What would you do with 9 tons of salmon you can’t sell?

Juneau’s soup kitchen and shelter Glory Hole received the generous salmon donation from SeaShare, a non-profit based in Seattle. (Photo by Lisa Phu/KTOO)

Juneau’s soup kitchen and shelter recently received a donation of salmon with an estimated retail value of more than $100,000.

Nine tons of individually wrapped frozen salmon steaks sit in a container at Juneau’s Alaska Marine Lines. The fish has been donated to The Glory Hole, Juneau’s soup kitchen and shelter.

The donation was made by SeaShare, a non-profit based in Seattle that works with the seafood industry to help get food to people who are served by food banks and soup kitchens.

“Our role is we try to make it easier for fishermen and processers to donate and we’re able to bring in other companies who can help with freight or packaging or storage so the donating entity doesn’t have to bear the whole brunt of bringing them up there,” says SeaShare executive director Jim Harmon.

The salmon donated to Glory Hole is chum bycatch from the pollock trawl fishery in the Bering Sea.

“Fishermen have the opportunity to retain those fish and bring them into shore and donate them to SeaShare. We’re the only agency authorized to receive prohibited species catch. If they don’t retain them for us, they have to throw them overboard so there’s no economic incentive to them for retaining high value salmon while they’re fishing for pollock,” Harmon explains.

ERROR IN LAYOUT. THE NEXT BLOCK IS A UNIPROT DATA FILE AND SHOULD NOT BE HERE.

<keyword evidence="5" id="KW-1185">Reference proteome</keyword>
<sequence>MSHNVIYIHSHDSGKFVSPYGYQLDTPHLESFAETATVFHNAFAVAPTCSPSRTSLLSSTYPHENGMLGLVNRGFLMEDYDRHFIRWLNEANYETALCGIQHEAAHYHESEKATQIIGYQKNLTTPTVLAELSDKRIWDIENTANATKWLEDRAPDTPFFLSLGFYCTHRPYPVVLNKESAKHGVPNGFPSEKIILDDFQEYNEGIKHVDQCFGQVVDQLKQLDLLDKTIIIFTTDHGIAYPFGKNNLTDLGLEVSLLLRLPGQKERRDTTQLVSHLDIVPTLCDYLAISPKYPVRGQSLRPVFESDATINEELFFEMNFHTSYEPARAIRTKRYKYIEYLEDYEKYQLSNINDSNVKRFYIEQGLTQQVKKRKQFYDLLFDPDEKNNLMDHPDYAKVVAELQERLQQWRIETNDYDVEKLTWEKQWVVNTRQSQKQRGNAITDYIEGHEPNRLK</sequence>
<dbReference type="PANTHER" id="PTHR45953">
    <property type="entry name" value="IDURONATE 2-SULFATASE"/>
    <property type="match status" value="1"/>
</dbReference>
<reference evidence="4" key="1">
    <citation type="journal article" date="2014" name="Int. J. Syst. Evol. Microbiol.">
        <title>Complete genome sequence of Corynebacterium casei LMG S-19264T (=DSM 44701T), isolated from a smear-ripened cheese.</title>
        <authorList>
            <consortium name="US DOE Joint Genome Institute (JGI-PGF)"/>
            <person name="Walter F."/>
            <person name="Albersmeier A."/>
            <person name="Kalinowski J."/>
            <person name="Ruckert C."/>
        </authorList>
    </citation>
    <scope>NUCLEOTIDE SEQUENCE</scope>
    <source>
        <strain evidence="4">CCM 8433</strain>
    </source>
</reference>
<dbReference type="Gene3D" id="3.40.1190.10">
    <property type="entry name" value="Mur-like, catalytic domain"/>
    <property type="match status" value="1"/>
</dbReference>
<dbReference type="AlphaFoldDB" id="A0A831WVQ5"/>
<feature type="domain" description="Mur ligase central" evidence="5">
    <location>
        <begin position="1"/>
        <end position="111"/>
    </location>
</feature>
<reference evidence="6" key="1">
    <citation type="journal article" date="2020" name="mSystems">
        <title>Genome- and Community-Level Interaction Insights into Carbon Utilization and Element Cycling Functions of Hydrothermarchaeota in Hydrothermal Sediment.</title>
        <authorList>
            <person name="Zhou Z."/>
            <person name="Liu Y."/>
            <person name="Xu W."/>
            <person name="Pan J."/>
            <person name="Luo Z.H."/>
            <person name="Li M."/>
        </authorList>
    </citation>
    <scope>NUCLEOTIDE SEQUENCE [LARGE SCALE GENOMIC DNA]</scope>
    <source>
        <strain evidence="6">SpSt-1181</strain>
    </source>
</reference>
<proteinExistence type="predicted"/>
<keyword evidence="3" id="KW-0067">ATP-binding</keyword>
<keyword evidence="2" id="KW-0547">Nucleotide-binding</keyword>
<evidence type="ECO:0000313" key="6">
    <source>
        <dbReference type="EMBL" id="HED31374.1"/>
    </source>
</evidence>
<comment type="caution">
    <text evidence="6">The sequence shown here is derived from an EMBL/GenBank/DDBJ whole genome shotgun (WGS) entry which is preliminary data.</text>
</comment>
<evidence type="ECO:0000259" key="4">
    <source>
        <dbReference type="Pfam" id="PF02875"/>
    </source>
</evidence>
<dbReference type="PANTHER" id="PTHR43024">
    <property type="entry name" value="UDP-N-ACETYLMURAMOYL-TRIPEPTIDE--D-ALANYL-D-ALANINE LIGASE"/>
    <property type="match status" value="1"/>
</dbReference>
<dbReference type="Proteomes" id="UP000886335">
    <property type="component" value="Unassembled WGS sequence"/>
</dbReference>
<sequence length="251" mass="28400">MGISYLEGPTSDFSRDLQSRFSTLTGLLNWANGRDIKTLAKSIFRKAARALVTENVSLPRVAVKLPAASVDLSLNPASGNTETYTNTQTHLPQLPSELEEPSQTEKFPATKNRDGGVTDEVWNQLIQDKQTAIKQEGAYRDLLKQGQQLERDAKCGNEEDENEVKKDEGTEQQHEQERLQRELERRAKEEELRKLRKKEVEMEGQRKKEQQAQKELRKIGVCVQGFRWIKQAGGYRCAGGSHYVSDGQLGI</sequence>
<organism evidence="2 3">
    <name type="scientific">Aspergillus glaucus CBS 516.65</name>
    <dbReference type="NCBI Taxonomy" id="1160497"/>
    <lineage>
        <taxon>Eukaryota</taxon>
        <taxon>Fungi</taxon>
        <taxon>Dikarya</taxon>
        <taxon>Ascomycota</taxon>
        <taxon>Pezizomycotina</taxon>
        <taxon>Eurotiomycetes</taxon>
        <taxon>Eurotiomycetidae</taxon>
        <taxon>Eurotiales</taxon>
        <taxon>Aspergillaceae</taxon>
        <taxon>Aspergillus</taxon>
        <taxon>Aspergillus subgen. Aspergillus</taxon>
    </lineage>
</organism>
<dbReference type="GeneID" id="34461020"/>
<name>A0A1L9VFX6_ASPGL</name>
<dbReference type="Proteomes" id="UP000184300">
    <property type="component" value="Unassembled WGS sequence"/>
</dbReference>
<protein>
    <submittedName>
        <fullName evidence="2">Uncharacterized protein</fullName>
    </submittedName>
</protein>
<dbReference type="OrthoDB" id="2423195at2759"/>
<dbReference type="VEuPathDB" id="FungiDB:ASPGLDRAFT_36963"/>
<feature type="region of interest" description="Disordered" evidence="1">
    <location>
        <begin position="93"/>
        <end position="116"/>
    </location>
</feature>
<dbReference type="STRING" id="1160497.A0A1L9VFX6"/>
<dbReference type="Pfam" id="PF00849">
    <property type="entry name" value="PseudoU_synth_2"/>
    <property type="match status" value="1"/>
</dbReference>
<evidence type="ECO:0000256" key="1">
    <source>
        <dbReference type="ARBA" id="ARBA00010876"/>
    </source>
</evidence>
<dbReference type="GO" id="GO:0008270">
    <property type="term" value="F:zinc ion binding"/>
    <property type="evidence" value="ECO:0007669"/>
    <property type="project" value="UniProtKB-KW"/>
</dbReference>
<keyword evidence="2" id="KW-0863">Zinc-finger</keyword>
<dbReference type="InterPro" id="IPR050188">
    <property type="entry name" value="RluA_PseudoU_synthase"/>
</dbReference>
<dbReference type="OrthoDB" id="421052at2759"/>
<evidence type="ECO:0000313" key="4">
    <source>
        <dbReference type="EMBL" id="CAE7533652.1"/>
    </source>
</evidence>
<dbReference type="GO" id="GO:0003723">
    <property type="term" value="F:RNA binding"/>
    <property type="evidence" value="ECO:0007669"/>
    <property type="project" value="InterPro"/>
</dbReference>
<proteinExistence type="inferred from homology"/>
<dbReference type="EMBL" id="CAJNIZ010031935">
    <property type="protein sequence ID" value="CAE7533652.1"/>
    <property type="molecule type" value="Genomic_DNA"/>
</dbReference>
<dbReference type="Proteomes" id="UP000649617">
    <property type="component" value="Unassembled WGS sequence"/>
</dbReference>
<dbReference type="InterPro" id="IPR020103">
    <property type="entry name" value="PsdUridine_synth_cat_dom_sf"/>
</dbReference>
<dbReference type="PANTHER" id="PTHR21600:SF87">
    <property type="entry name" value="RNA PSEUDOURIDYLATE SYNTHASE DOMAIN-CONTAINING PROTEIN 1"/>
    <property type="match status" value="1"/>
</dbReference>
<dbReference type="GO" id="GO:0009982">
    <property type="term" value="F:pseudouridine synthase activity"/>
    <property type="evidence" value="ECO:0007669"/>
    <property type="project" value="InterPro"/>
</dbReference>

SeaShare will donate about 1.5 million pounds of fish this year – ten percent of that comes from the bycatch program; the rest is from seafood companies.

Harmon says the goal is to utilize fish that would otherwise be thrown overboard. SeaShare works with more than 120 boats, which Harmon says accounts for every boat in the Bering Sea pollock fishery and more than half in the Gulf of Alaska fishery.

“We make it clear that nobody is asking for bycatch, the people who work with us are some of the best fishermen who work the hardest to avoid it but when they do catch it, they want to see something good done with it,” says Harmon. “They want to utilize everything that’s in the net, so they donate it to us.”

SeaShare has also donated fish to Anchorage, Kodiak, Fairbanks, Kotzebue, Galena, Dutch Harbor, and St. Paul.

In February Juneau’s Glory Hole received 8,000 pounds of sockeye fillets shared among a few other organizations. Executive director Mariya Lovischuk says she was initially overwhelmed with the current donation of 18,000 pounds, “but then I figured that definitely if I called around our partner agencies we would be able to utilize the fish for sure, and I was right, so now all the fish is going to the right places.”

The fish is being divided based on need and freezer space. Glory Hole clients will help distribute the salmon to more than ten other organizations, including Southeast Alaska Food Bank. Manager Darren Adams says the food bank will get 5,000 pounds.

“That’s a very generous donation,” he says. “We can always use an influx of protein. We tend to get a lot of empty calories but it’s always nice to get stuff like salmon and other meats that allow us to offer something healthy to our clients.”

Adams says the food bank will distribute the fish to several organizations in Juneau as well as to individuals and families that pick up food on Saturdays. Last Saturday, that was 60 people but Adams says the number changes week to week.

According to Lovischuk, Glory Hole will keep 3,000 pounds of salmon. She says that’ll help feed the 60 to 100 people that go there for lunch every day. “I think it’ll probably be enough protein for us to do our lunch program for two months.”

Lovischuk says Glory Hole is almost finished with the coho salmon donated in September by Juneau hatchery Douglas Island Pink and Chum, so the SeaShare donation is coming at just the right time.


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